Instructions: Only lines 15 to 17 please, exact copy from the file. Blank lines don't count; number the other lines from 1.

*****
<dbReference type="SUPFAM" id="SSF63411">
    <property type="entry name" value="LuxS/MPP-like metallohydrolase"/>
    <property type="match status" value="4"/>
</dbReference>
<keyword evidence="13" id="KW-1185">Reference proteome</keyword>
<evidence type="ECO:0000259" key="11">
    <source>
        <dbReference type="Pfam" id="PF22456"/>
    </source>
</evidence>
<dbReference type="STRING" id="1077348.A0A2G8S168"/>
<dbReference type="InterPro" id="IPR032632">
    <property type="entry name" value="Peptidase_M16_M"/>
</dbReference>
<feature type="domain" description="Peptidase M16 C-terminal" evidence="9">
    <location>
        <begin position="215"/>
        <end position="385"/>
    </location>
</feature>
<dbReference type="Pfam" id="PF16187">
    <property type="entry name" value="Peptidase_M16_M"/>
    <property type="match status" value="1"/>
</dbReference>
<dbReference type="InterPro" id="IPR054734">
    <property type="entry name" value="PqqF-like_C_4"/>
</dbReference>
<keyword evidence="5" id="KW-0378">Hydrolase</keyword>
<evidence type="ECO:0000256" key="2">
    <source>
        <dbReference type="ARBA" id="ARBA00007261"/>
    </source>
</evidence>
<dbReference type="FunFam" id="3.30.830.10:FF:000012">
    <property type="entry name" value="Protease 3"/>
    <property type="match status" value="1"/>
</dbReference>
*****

<feature type="domain" description="Peptidase M16 C-terminal" evidence="9">
    <location>
        <begin position="215"/>